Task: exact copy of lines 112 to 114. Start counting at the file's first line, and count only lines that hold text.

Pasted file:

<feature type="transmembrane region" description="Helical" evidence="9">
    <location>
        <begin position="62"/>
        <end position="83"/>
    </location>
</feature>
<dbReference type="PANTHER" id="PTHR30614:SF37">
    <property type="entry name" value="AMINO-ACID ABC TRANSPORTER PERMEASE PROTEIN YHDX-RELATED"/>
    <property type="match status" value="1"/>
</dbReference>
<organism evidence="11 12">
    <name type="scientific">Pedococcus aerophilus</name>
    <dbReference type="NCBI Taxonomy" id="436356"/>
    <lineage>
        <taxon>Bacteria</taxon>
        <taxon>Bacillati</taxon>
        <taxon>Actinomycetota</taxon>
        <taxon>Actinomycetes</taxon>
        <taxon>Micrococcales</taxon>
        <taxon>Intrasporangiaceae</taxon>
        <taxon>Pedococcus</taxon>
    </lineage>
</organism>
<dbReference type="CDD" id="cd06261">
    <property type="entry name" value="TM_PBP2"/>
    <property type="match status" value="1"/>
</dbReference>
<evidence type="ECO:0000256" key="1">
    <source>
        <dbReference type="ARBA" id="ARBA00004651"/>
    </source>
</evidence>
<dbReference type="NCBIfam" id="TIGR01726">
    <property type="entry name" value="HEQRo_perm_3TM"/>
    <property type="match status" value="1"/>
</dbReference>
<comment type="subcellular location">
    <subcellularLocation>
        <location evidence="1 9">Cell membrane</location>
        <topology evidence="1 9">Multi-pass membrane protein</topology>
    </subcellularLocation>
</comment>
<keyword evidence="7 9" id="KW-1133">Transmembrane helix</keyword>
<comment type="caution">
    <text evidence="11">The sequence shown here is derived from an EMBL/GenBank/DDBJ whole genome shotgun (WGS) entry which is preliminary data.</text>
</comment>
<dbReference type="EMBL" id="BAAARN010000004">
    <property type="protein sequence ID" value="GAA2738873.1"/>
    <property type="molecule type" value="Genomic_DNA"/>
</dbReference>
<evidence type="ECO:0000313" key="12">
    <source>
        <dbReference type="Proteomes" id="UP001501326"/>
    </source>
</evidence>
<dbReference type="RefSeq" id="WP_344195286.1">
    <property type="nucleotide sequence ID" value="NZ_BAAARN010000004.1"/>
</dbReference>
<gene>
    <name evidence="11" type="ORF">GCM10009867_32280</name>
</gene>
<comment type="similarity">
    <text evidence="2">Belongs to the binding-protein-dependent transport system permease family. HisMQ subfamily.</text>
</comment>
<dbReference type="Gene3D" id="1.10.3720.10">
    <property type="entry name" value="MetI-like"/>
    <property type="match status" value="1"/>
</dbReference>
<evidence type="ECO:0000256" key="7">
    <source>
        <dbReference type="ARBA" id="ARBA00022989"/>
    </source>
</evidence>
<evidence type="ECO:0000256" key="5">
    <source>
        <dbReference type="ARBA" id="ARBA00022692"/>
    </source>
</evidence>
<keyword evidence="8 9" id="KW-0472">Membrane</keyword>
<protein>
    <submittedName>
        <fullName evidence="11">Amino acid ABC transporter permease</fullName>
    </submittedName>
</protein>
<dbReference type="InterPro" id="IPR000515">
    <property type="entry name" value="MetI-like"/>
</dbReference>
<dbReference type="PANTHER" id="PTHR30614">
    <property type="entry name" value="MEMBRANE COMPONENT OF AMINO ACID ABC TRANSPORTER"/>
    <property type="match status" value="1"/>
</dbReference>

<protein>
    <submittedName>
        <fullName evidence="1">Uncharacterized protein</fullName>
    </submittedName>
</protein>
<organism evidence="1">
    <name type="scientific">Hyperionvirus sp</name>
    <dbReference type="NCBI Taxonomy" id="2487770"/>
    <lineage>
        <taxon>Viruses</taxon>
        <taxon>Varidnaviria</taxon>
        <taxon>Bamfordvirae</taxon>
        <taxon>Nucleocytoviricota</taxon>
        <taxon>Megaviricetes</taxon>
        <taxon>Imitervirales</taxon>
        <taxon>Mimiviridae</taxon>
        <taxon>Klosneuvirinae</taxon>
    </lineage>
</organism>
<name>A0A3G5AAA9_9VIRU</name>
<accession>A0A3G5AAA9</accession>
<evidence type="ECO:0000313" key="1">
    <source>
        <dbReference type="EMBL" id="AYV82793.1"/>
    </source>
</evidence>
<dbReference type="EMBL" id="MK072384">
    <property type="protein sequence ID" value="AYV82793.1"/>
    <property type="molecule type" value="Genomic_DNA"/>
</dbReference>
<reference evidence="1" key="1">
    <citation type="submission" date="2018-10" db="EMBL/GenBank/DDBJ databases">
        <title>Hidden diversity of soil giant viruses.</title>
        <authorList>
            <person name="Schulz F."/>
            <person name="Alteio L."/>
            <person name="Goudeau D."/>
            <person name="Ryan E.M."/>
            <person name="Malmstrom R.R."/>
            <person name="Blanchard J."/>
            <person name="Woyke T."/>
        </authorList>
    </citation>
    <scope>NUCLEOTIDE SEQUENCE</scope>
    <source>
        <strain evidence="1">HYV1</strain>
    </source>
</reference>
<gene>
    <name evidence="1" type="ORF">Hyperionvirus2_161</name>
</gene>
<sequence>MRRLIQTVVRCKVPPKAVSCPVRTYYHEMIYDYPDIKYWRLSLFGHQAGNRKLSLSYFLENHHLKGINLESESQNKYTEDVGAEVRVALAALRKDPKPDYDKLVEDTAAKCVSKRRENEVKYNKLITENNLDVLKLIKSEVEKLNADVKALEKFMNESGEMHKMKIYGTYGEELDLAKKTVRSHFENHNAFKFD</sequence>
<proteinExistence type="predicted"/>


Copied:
<accession>A0A3G5AAA9</accession>
<evidence type="ECO:0000313" key="1">
    <source>